Psychopathic personality (also known as sociopathic personality and antisocial personality) refers to “individuals who have a manipulative interpersonal style, lack empathy and remorse, and lack the ability to consider the consequences of their behaviour” (Forsman et al., 2010, p. 45). The hypothetical construct of psychopathic personality implies enduring characteristics that predict antisocial behavior.
However, research is needed to determine whether measures of psychopathic personality actually add to prediction of antisocial behavior, over and above prediction from earlier antisocial behavior. To test prediction of young adult antisocial behavior from earlier measures of both antisocial behavior and psychopathic personality, Forsman et al. (2010) analyzed longitudinal associations of CBCL/6-18 ratings of 2,255 Swedish twins at ages 8-9, 13-14, and 16-17; YSR ratings at ages 13-14 and 16-17; ABCL and ASR ratings at ages 19-20; and the Youth Psychopathic Inventory (YPI) completed by the twins at ages 16-17 and 19-20. Early antisocial behavior was measured by summing ASEBA Rule-Breaking and Aggressive Behavior scores for ages 8-9 and 13-14. Mid-adolescent antisocial behavior was measured by summing these scores at ages 16-17. And young adult antisocial behavior was measured by summing the ABCL and ASR scores at ages 19-20. Forsman et al. found that ages 16-17 YPI scores for psychopathic personality added a significant but very small amount (1.7%) of unique variance to prediction of antisocial behavior at ages 19-20 and that age 16-17 variance shared by the YPI and ASEBA scales predicted an additional 5.8% of variance.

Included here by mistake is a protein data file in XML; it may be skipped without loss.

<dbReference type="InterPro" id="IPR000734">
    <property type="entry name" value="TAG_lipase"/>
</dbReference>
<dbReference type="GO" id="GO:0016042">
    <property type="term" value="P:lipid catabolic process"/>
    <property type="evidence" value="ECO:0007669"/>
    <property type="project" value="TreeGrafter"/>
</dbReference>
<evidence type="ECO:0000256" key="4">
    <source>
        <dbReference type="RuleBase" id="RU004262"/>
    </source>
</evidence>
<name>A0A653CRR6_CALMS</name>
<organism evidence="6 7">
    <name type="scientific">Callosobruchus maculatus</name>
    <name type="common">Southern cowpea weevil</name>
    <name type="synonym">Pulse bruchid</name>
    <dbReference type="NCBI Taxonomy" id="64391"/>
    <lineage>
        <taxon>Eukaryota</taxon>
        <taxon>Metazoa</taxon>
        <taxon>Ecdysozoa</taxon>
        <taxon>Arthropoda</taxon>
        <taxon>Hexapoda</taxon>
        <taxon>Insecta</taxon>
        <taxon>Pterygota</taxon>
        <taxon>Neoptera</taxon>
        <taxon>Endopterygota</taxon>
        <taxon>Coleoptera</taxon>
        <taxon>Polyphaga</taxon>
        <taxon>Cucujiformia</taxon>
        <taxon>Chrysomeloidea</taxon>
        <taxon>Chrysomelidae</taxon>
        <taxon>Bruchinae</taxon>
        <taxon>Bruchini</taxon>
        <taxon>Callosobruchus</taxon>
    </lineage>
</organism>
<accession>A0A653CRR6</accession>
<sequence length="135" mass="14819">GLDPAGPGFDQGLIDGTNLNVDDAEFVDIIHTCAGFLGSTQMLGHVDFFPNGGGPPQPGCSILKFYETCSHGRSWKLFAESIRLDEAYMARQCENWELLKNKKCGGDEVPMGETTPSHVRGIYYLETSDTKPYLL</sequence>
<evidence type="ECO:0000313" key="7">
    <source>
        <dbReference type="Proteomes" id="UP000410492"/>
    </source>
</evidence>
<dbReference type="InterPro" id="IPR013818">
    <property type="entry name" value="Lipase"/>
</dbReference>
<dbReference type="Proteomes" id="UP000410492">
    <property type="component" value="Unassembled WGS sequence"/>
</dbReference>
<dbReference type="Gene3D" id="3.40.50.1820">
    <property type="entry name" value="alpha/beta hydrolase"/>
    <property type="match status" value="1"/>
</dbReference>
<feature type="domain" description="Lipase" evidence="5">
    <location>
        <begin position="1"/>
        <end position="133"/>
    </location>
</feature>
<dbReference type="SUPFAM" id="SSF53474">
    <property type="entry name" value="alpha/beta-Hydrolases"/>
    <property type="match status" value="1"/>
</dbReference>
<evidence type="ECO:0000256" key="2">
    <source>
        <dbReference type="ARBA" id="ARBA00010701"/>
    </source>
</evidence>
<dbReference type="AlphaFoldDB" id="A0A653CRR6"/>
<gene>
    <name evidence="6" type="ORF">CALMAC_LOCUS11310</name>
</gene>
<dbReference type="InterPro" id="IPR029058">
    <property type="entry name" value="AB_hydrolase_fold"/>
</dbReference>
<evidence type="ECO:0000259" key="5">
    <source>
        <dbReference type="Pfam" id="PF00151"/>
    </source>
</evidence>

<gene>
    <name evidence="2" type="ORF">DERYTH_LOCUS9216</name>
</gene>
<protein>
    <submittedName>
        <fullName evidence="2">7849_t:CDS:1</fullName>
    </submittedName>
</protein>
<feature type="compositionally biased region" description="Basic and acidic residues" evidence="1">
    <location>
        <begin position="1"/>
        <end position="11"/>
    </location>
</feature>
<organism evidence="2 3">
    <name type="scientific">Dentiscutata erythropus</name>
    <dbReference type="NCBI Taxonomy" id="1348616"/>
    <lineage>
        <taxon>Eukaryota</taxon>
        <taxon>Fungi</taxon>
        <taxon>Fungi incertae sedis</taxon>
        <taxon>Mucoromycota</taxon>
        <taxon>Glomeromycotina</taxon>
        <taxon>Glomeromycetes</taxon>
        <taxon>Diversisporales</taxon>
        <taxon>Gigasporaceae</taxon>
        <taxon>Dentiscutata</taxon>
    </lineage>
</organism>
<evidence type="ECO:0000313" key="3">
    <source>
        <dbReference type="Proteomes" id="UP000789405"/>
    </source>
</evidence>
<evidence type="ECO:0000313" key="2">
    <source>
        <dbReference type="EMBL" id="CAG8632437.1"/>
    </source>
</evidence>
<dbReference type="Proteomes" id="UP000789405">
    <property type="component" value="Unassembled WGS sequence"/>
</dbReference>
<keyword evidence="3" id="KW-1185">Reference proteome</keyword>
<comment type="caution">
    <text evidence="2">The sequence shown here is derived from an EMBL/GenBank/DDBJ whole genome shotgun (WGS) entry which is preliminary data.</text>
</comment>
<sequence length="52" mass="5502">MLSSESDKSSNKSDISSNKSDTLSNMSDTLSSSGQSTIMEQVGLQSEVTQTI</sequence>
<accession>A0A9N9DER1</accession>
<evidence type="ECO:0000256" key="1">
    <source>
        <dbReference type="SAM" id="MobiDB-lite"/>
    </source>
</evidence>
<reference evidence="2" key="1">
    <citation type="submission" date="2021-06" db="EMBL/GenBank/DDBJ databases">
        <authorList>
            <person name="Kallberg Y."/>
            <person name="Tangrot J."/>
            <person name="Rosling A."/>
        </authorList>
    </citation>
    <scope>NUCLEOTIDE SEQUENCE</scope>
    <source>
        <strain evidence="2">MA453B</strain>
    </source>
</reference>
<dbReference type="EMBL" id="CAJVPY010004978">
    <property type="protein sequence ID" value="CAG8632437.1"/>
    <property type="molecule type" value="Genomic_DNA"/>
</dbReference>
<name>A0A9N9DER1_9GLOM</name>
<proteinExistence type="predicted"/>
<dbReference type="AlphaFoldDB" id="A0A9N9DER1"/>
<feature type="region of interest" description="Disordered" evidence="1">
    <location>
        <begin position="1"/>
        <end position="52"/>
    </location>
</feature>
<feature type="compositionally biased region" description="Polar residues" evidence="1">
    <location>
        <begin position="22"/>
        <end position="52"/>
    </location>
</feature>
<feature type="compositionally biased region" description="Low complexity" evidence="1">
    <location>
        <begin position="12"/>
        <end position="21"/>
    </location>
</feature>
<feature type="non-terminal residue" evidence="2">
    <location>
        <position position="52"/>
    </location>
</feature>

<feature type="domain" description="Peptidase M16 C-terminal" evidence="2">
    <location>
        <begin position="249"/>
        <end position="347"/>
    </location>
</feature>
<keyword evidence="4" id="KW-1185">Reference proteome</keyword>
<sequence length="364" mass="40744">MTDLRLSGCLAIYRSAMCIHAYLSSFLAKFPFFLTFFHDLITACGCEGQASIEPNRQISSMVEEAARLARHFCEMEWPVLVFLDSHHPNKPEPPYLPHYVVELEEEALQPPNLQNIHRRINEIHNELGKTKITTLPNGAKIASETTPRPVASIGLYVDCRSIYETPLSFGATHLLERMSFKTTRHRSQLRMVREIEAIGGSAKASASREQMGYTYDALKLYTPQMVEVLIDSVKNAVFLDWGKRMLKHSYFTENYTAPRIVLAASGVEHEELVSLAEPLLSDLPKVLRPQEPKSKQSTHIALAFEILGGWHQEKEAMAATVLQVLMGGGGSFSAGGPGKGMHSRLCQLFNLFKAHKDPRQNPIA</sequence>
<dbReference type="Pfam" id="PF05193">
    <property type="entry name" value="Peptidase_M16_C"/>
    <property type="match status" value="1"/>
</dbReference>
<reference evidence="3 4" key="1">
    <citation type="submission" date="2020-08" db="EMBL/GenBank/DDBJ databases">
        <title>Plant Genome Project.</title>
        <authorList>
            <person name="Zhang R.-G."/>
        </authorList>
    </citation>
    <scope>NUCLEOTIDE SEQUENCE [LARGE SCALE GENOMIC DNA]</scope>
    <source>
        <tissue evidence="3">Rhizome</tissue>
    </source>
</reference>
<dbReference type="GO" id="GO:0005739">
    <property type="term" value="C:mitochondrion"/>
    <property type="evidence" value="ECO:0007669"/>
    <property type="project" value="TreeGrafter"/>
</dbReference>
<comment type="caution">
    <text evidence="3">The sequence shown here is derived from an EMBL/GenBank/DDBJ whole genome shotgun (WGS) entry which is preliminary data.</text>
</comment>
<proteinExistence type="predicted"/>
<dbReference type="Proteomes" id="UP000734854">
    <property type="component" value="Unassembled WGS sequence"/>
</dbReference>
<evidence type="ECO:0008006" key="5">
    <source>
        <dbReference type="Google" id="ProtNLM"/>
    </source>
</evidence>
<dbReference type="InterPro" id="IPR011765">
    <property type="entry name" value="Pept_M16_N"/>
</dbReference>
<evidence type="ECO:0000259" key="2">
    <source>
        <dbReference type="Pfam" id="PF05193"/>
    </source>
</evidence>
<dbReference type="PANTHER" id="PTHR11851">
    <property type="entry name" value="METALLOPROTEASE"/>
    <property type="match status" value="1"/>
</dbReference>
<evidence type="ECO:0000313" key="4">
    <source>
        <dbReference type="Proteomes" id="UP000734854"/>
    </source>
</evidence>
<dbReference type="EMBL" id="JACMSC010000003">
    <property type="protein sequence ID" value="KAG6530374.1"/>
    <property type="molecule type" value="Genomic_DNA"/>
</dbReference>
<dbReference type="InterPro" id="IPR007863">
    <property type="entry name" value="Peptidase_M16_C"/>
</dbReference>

However, age 16-17 ASEBA scores alone accounted for much more variance (18.9%) in the age 19-20 antisocial behavior scores than the YPI’s unique or shared variance. When developmentally persistent antisocial behavior was measured by combining the ASEBA scores from ages 8-9, 13-14, and 16-17, the age 16-17 YPI scores still accounted for a significant but small amount of variance in age 19-20 scores. However, the ASEBA scores for developmentally persistent antisocial behavior significantly predicted not only antisocial behavior, but also YPI scores at ages 19-20, over and above prediction from age 16-17 YPI scores. Analyses of monozygotic vs. dizygotic twin data showed that genetic variance in age 16-17 YPI scores uniquely accounted for more variance (6.7%) in age 19-20 ASEBA Rule-Breaking than Aggressive Behavior (1.8%) scores. The complex developmental interplays between psychopathic personality-as measured by the YPI-and antisocial behavior-as measured by the CBCL, YSR, ABCL, and ASR-suggest that early antisocial behavior outweighs psychopathic personality in predicting young adult antisocial behavior. Although adolescent YPI scores significantly added to the prediction of antisocial behavior-especially as measured by the ASEBA Rule-Breaking syndrome, Forsman et al. suggested that early “antisocial behavior evokes psychopathic personality, which in turn starts having an independent influence on antisocial behavior” (p. 45).
Reference: Forsman, M., Lichtenstein, P., Andershed, H., & Larsson, H. (2010). A longitudinal twin study of the direction of effects between psychopathic personality and antisocial behaviour. Journal of Child Psychology and Psychiatry, 51, 39-47.